allotment · books · Christian · community · Ecological concern · nature · Social justice

What’s on my shelf? (Part 4)

Once again, I find myself reading half a dozen books at the same time:

Image by Lubos Houska from Pixabay

The Garden Jungle by Dave Goulson

I love Dave Goulson’s writing, having read A Sting in the Tale earlier this year. We made the hard choice not to go and hear him speak at a Wildlife Trust event last week; we are trying to keep September as free as possible to help with the back-to-school adjustment.

The Garden Jungle is full of ideas (some simple, some needing space) for gardening for wildlife. I have a dream of completely changing our front garden so that we have grass, plants and a pond.

The Big Six by Arthur Ransome

Reading children’s books set in the 1930s is very relaxing! I enjoyed reading Coot Club on our holiday in East Anglia (Mr Pilgrim is now half-way through it!) and I’m now reading The Big Six which is also set on the Norfolk Broads. There’s a simplicity and a joy in reading about children sailing, fishing and bird-watching.

We Need to Talk about Race by Ben Lindsay

Ben Lindsay is a church leader in London and writes about the black religious experience in the UK. As a white woman, it has opened my eyes and I hope that I am changed because of reading this book. Each chapter ends with questions to consider and I know I need to keep going back to this book. If you are part of a church, I would recommend reading this.

The Gardens of the British Working Class by Margaret Willes

I spotted this at a friend’s house. She had borrowed it from our local library so I didn’t want to request it from there! I haven’t reached the sections on allotments yet but I’m enjoying looking at history through the eyes of gardeners.

Emperors, Admirals and Chimney Sweepers by Peter Marron

This beautiful book about the names of butterflies and moths was a birthday present from my gorgeous daughter. (I think she had some help from Mr Pilgrim.) I love words and names and history and butterflies and this is a book to treasure.

Christian · Ecological concern · Ethical living · nature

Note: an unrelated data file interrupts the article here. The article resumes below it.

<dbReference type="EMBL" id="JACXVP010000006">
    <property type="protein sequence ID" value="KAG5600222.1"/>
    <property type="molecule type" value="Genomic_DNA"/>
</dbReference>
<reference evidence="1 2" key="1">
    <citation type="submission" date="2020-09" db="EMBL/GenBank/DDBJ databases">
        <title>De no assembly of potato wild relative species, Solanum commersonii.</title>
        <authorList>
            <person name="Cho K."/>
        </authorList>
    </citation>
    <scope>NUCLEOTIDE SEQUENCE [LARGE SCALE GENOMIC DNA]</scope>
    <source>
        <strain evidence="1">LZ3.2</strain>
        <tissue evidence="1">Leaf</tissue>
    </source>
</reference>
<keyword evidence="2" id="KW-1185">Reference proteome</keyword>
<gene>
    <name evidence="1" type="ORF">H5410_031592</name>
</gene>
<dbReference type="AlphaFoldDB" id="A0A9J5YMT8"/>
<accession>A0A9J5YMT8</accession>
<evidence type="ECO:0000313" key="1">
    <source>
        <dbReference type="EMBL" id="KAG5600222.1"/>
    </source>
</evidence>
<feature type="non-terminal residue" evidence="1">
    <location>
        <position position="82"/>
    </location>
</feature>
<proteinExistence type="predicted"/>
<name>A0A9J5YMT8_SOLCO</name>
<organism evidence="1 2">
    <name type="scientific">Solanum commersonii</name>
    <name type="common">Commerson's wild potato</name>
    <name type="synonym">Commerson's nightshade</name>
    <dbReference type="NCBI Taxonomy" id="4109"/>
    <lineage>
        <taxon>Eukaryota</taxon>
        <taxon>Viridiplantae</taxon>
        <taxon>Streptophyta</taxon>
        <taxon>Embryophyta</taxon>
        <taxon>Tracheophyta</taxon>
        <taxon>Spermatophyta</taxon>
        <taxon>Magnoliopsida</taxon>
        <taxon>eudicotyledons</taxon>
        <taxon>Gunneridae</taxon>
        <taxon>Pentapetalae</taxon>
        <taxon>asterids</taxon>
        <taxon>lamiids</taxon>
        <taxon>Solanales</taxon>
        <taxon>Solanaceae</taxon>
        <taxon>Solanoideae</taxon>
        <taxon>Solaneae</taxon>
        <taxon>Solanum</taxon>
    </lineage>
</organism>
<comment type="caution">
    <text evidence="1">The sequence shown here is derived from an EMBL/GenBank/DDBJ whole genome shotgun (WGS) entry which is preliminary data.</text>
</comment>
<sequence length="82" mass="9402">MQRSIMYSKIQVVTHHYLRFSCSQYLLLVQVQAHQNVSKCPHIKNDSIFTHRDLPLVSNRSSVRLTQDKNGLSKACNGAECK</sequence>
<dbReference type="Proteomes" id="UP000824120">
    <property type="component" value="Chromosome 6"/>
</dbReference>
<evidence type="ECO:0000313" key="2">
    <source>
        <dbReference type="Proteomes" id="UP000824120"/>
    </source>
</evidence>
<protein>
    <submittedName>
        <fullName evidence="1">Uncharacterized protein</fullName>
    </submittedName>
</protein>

Holiday Adventures Part 2

We’ve just returned from another week’s holiday in our caravan, this time in East Anglia staying on the Suffolk coast.

Jupiter and Saturn were visible to the naked eye, delighting Small Boy who loves learning about the planets.

A kingfisher was spotted on one of our boat trips on the Norfolk Broads – my first ever! We also saw common blue butterflies (another first), grey seals, a marsh harrier and reed buntings.

The kingfisher prompted me to find the sonnet As Kingfishers Catch Fire by Gerald Manley Hopkins and to re-read the kingfisher acrostic poem in the beautiful Lost Words books with poems by Robert Macfarlane and illustrations by Jackie Morris.

 As kingfishers catch fire, dragonflies draw flame; 
As tumbled over rim in roundy wells. 

We particularly enjoyed Ross’s Wildlife Boat at Horsey Mere which had a little fore cabin so the children had a secret place to hide, play with toy birds and look out of circular windows at passing boats and birds.

Another highlight was RSPB Minsmere – we visited three times, there was so much to explore! We loved the pond-dipping activity, the woodland dens and the Wild Library.  (The cafe provided a variety of vegan dishes and was making a concerted effort to reduce plastic.)

There are so many beautiful parts of the UK with many still to discover!  

It’s now the end of (meteorological) summer and the start of the new school year. I’ve been feeling down as life returns to routine and rotas, to desks and tables, homework and uniforms.

I remembered that I love autumn (the children want to make conker caterpillars!) and that life outside doesn’t have to stop. The allotment is calling!

1 September is not only the start of autumn, it is also the start of the liturgical season of Creationtide.

Creator of Life, The Earth is full of Your creatures, and by Your wisdom you made them all. During this Season of Creation, open our eyes to see the precious diversity that is all around us. Enlighten our minds to appreciate the delicate balance maintained by each creature. Inspire us to conserve the precious habitats that nurture this web of life.

(Extract from the Season of Creation 2019 prayer)